So if we treat next target to be
target_difficulty = avg(past 144 difficulties) * 600 / avg(past 144 solvetimes) // (here the avg can be over 144 or 2 or 10 blocks, even with some weighted average to get rid of the noise from the randomness of block finding time.)
then the error is
error = prev_difficulty - target_difficulty
Now the P, I, D are: (in each run of the block)
I = error + prev_I
prev_I = I // for next round
P = error
D = error - prev_error
prev_error = error // for next round
next_difficulty = k_P*P+k_I*I+k_D*D
prev_difficulty = next_difficulty // for next round
These three variables should be distinctively different because their transfer function are in different orders, so I don't understand why the simple average can somehow include both the first and second order. I don't understand why "D" is the reason for over shooting, I thought "P" is, and "D" is used to amplify the acceleration or deceleration and therefore damp down the oscillation. I may be wrong though.
I guess my suggestion is, the difficulty adjustment is by itself a topic that can be optimized separately. I can not quite imagine how miner manipulate this if the PID parameters are carefully chosen, because the overall "damping" should be able to help reduce the risk of large pools manipulating the difficulty.

Of course these are just hypothesis, we need to put these together to test it. (at least simulation). I just don't know who to work with.

Again. It's great to know that BCH is looking into this problem. Can you point me to the place that I can find WT_144 and EMA?
Thanks!

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wormite commented Nov 28, 2017

I just found Andew Stone's excellent article on this here.
Another one here

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zawy12 commented Nov 28, 2017

The target difficulty you've expressed above is the current hashrate times a proportionality constant. Our goal is to set difficulty to the current mining hashrate.
Difficulty = k*hashrate
k=2^x where x depends on how the coin scales the difficulty (leading zeros in the "target" or "bits" field of the block header). ("hashrate" here is "per target solvetime", or H/s*600 s so difficulty is proportional to the number of hashes needed on avg to solve it)

But we can't measure hashpower of the miners except by observing the solvetime for a given difficulty:
hashes = 1/k*difficulty*T/ST
Where T = target solvetime and ST = actual solvetime. This is also times ln(2)=0.693 for a single data point because Poisson is skewed low. The T/ST varies wildly, so we use a buffer, aka low pass filter like a capacitor. A capacitor is an "integrative" element for voltage, but I can't say this buffer is like the I in a PI controller for the reason you give (I'm not summing them separately). It would be just a P controller with a filter on the error measurement. In a more general view of PI controllers, it should qualify as one, but I'll show how it is at least a P controller.

I believe your equation should be
next_D_adjust = kP*P + kI*I + kD*D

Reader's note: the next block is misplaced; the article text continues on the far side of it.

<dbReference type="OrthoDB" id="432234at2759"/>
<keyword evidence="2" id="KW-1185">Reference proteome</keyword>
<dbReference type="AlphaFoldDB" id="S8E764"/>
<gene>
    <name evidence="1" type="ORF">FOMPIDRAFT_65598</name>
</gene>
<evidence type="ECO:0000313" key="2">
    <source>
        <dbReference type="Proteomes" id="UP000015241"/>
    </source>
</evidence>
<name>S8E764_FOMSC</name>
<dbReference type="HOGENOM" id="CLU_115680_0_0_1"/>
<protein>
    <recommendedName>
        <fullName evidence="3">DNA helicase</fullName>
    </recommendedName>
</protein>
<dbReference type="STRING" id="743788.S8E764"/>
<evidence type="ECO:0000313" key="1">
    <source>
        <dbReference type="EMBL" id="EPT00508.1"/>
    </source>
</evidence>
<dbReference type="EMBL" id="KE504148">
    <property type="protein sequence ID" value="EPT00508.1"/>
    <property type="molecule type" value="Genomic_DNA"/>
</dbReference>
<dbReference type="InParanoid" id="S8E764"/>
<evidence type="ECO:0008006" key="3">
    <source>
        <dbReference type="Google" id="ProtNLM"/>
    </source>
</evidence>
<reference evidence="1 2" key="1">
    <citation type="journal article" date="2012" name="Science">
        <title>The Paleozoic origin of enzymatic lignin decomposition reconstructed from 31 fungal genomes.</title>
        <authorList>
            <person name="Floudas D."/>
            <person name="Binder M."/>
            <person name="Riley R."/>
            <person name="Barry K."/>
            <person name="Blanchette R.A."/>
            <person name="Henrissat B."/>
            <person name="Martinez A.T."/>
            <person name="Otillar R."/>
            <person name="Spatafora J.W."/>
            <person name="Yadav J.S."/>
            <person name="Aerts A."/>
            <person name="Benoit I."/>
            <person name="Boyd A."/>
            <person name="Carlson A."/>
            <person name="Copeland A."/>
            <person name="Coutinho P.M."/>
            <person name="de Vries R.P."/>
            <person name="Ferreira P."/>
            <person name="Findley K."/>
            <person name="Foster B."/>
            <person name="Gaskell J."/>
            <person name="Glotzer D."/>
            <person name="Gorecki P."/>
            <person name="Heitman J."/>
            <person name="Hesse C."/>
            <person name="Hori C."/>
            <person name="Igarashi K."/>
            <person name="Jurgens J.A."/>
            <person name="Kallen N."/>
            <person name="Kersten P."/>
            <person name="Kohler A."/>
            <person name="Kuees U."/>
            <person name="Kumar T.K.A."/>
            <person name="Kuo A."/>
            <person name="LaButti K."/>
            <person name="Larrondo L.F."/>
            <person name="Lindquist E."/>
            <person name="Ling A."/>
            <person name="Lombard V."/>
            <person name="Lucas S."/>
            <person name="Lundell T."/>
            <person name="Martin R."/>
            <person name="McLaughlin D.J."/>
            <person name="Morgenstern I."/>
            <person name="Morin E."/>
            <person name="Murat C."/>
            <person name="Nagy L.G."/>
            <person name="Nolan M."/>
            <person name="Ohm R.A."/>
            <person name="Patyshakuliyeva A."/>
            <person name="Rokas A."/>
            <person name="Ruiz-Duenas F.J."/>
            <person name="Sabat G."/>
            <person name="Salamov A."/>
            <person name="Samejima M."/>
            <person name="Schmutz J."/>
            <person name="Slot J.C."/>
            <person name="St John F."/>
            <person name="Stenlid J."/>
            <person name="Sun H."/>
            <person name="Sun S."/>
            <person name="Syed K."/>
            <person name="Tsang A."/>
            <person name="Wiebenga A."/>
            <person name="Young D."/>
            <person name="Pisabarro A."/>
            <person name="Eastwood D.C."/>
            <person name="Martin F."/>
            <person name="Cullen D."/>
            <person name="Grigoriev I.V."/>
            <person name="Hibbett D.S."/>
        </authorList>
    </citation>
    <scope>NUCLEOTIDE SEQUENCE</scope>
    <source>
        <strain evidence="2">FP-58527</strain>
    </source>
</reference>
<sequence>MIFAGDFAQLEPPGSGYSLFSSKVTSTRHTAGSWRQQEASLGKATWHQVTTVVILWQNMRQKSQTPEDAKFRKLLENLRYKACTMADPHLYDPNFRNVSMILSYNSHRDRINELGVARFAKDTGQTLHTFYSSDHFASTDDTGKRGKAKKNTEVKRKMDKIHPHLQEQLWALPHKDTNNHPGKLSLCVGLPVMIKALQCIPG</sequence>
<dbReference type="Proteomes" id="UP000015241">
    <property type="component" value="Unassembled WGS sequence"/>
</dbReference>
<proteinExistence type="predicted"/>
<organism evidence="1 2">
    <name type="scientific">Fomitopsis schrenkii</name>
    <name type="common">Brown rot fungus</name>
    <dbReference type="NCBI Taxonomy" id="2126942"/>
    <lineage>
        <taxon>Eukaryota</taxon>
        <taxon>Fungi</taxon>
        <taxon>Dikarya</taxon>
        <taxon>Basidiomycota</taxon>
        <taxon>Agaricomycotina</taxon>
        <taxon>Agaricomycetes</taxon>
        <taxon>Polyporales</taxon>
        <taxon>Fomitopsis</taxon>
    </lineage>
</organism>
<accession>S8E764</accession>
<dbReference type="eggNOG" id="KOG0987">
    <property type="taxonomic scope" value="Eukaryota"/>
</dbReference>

where next_D=next_D_adjust + previous_D.
or
next_D=previous_D + kP*error + kI*sum(errors) + kD*slope(errors)

Our set point we want to achieve is solvetime=T which is another way of saying we want D to match the current hashrate. But this is different from a PID controller because the P/D force that determines hashrate has this unknown P so we have to work off of the previous_D.

For a simple P controller:
next_D = previous_D + kP*(current_estimate_hashrate*T - prev_estimate_HR*T)
where kP=1/k but just define the units of hashrate*T= difficulty so that kP=1.
By the definition of what we're doing: current_estimate_hashrate*T = sum(N Ds) * T / sum(N STs) (our "capacitive" filter to get a good measurement)
Prev_estimate_HR is the same but shifted by 1 block into the past. Previous_D = prev_estimate_HR*T, so we're back to the standard simple moving average for our controller:
next_D = sum(D) * T / sum(ST)

The WT-144 method does not use a buffer like this, but sums the individual D[i]*T/ST[i] values, so the math should show it is of the same form you're looking for in a PI controller. I found an improvement to it which is
next_D = sum(D's) * T / [sum of weighted ST's]
or
1/next_D=sum[ weighted_ST's/T/sum(D's) ]

The invisible proportionality constant of converting 1/hashes to 1/difficulty must be the kP and this sum indicates the integral part of a "PI-like" controller. The way it gives more weight to the recent ones is a type of derivative control. It is taking the slope into account. So in some sense we have PID controller, and the only reason it does not look like it and can be different is because our plant does not have a momentum mass that leads to a second order equation and we have a Price that changes the set point in a way we can't see which is another way of saying our plant changes. Lack of momentum means there's no oscillation from kP as in a normal 2nd order plant, and the existence of a Price variable means getting carried away with any derivative adjustment will lead to oscillations (which may not be the case in a normal PID, but I think the k's interact in PID so it may not be true to say only kP in PID causes oscillations).